Runage states that the Government is also playing an important role in tackling these issues. “For one, it has developed infrastructure to improve accessibility across regions, thus saving on time. On the other hand, organisations such as the Export Development Board and the minor export crop ministry are playing an active role in helping companies market their products better,” he says.

Creating socio-economic development

Rathna holds many laurels to its stride. Firstly, it is one of the leading foreign exchange earners for its country and contributes significantly to the growth of the spice exports market. Secondly, it aids in the economic and social development of the region by providing employment opportunities to the local community. “Until today, we have created 1, 000 direct and 15, 000 indirect employment opportunities. In the coming years, we plan to increase this number by 15 per cent each year,” adds Runage. Lastly, as a member of organisations such as The Spice Council and National Chamber of Commerce, the company’s board helps Sri Lankan traders grow their business in the export market.

Though the company faces stiff competition from within and outside the country, Runage reinstates that Rathna’s export business is based on a simple belief; to supply only what they can, when an order is placed. “We collect the spices directly from the source, which ensures that the best quality is delivered at a better price. In other words, the suppliers get the full benefits of our products,” states Runage.  He believes that the differentiating factor for the company also lies in its carefully built supply chain, and the high risk taking ability of its employees. “Apart from this, a good client network and rapport, active participation in conferences and trade shows and, an eye on competitor moves in the world market helps us stay ahead of the competition,” he states.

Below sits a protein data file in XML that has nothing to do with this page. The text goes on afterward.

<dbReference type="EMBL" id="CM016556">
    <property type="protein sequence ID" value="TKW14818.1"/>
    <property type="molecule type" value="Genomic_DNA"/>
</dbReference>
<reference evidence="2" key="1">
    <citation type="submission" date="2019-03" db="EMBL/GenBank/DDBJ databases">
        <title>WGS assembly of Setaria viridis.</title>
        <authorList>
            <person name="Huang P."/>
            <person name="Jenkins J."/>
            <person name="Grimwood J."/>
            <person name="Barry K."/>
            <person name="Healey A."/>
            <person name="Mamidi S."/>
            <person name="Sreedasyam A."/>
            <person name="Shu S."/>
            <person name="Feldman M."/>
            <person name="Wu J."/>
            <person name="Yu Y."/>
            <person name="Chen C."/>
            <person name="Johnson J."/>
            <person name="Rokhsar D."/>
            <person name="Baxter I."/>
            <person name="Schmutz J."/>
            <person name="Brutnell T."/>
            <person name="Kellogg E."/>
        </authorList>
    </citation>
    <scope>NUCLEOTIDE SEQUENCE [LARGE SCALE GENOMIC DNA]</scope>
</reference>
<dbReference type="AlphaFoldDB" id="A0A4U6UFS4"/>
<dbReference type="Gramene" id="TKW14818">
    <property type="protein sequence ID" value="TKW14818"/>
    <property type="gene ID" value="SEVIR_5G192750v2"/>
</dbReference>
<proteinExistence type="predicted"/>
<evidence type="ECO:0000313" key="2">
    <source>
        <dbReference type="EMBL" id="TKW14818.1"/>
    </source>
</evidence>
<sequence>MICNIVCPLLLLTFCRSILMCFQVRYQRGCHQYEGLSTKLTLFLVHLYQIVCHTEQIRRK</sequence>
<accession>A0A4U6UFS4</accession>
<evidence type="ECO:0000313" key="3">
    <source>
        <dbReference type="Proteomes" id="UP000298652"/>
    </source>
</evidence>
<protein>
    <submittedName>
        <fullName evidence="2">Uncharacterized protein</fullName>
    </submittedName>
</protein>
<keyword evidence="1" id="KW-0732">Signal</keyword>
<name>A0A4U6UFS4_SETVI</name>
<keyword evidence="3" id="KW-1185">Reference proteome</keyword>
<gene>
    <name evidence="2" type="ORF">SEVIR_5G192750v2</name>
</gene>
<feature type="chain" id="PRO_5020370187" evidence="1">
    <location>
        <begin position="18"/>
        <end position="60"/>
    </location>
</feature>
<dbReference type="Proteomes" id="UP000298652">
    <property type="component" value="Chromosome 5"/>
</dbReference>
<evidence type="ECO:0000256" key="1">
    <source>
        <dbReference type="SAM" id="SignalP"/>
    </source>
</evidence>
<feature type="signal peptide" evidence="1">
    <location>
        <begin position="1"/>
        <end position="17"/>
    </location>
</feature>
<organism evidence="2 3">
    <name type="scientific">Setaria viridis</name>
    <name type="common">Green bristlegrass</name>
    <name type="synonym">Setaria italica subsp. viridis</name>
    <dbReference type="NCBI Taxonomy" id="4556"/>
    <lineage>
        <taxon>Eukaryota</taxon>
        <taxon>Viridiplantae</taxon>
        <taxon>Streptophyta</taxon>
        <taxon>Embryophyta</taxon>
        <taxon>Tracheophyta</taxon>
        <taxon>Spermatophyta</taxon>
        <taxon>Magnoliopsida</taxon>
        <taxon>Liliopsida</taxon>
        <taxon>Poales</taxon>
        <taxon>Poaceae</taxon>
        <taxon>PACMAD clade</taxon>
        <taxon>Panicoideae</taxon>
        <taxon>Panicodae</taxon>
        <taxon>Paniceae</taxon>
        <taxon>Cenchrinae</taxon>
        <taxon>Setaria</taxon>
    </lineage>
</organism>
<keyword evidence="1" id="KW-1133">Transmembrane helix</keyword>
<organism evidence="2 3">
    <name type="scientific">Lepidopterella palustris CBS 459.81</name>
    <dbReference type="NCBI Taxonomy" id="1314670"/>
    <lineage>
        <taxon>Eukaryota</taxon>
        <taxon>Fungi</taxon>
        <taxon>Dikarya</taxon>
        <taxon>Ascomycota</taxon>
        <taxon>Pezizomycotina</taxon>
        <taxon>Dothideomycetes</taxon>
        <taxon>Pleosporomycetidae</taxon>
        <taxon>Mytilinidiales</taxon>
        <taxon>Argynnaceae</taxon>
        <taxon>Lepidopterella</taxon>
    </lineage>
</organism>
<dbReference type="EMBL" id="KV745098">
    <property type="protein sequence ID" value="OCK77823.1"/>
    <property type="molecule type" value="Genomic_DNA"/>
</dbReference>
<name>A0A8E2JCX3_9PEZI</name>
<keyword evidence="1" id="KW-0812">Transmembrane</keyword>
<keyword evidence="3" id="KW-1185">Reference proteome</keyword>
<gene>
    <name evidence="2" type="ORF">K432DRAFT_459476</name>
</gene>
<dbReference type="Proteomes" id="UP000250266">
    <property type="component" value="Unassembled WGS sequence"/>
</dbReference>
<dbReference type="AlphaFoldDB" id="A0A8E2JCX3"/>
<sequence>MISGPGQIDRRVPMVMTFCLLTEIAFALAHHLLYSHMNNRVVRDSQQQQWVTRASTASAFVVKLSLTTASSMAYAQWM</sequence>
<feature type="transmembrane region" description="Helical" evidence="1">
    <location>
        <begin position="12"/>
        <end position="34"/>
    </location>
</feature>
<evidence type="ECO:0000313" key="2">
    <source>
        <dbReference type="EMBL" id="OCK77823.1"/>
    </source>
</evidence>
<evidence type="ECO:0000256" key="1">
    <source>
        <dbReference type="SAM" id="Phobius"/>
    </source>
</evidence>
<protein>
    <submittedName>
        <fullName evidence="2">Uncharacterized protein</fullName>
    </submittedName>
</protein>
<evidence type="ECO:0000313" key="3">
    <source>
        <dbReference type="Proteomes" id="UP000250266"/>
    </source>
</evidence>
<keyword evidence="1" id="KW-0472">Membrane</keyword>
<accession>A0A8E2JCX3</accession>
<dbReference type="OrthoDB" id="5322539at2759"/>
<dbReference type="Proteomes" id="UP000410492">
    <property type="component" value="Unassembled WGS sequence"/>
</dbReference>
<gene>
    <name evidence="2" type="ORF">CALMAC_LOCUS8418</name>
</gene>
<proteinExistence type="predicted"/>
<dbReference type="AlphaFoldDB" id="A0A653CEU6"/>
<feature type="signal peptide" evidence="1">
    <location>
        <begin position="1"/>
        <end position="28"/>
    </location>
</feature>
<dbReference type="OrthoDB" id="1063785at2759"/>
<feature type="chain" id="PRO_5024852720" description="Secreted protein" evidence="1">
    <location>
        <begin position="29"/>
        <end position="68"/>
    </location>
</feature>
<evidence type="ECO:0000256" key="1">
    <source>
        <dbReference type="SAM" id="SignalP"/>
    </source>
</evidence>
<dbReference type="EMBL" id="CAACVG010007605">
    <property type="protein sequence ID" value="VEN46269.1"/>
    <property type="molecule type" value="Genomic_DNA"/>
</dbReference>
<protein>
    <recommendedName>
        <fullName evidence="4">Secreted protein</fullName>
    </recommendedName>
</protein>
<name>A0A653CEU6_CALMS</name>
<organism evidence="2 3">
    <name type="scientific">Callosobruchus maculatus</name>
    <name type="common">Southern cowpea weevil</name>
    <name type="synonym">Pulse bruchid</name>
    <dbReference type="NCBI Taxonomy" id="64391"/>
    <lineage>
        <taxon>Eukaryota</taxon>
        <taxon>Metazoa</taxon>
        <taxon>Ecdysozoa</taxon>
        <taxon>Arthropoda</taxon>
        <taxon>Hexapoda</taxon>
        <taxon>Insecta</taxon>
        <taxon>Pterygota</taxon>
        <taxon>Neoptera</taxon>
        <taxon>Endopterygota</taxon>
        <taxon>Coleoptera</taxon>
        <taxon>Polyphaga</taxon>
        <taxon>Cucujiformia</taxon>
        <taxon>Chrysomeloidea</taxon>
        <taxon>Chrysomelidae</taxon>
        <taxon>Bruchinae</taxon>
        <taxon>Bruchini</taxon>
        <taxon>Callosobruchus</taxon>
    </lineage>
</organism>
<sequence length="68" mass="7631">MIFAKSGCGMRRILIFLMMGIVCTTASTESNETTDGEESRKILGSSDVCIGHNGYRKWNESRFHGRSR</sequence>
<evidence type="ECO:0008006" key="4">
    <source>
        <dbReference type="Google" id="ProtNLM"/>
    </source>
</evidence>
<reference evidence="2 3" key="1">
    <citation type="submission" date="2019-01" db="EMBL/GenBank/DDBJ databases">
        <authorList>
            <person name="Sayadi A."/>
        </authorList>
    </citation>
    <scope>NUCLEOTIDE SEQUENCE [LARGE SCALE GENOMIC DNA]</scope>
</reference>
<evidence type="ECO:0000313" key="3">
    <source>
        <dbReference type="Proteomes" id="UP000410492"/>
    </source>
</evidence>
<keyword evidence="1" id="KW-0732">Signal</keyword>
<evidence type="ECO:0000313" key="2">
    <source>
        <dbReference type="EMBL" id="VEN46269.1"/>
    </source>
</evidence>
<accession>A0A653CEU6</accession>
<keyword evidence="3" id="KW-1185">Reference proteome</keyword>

Runage indicates that in order to increase its export share in the coming years, Rathna will move beyond bulk supplies and develop value added products such as those of medicinal value, to its product range, to cater to a new cluster of buyers. On the other hand, he strongly believes that treating every client as family, expanding its client network by meeting new people and gaining more exposure in this industry will help enhance exports.

CAAYE Partnership

When asked about how beneficial the CAAYE partnership has been, Runage opines, “The partnership has given me access to a lot of young entrepreneurs in the region, and, I believe sharing our knowledge and experience is the best way to learn. Their effort is remarkable because it has given me an opportunity to build my entrepreneurial career.”

Way Forward

Going forward, the company plans to focus on two key aspects; expanding its local export business and, acquiring spices from other countries and supplying to its clients in the world market.  “Apart from this, we aim to become a key player in the essential oils segment. We’re in the process of developing oil distillation units with newer technologies,” adds Runage. Lastly, the company plans to invest in setting up Sri Lanka’s first sesame seed processing factory, in the near future.

“In all, we want to ensure success in every aspect of our business and become the market leaders in each of these segments in the coming years. In other words, we would prefer to lead by example rather than being led by it,” quotes Runage, on an ending note.


Managing Director: Ravindu Priyanth Runage

Year: 1985

Country: Sri Lanka

Revenue in FY13: US $20 million

Future Plans: Expand local export business, acquire spices from other countries and supply to existing clients, enhance market position in essential oils segment, setup country’s first sesame seed processing factory

Disclaimer: The Smart CEO is media partner for the Commonwealth Asia – Alliance of Young Entrepreneurs forum and we’ll feature member entrepreneurs from time to time. Quotes and views are personal and not views of The Smart CEO magazine, its editor or writing staff.